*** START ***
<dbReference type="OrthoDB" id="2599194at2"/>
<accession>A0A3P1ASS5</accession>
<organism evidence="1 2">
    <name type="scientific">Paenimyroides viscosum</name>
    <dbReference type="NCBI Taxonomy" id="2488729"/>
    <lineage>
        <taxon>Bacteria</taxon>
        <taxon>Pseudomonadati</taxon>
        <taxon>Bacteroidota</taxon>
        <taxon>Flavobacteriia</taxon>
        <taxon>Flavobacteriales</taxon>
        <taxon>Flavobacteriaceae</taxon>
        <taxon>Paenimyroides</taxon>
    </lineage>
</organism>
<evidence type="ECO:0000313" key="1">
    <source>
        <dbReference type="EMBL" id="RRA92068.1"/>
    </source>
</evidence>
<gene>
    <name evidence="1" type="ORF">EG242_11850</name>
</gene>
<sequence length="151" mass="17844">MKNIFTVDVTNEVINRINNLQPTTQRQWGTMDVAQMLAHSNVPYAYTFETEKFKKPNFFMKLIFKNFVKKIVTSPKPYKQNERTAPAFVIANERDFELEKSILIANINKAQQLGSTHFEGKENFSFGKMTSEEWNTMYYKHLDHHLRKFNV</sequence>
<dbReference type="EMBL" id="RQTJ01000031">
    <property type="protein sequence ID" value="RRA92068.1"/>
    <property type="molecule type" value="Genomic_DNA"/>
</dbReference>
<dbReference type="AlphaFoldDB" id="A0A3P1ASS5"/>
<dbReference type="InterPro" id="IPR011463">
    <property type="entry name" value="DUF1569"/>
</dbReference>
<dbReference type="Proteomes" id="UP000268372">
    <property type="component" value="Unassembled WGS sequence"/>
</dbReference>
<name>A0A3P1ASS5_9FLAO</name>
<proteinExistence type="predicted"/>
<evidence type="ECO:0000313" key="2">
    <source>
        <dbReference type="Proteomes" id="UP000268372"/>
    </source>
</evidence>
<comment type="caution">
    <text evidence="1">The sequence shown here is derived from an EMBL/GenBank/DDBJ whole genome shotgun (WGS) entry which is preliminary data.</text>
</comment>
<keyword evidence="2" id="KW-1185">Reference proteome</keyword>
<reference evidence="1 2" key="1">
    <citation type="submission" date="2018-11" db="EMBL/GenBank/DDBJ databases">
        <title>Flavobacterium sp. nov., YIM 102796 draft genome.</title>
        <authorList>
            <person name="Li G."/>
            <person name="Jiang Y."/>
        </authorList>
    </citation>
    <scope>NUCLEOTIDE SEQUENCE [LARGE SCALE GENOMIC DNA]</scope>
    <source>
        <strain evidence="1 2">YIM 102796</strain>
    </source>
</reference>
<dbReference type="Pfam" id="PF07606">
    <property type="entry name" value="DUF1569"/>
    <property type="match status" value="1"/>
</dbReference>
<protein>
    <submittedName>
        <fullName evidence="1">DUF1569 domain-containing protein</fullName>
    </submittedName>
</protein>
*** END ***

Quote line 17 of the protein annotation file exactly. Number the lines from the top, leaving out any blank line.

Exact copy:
    <source>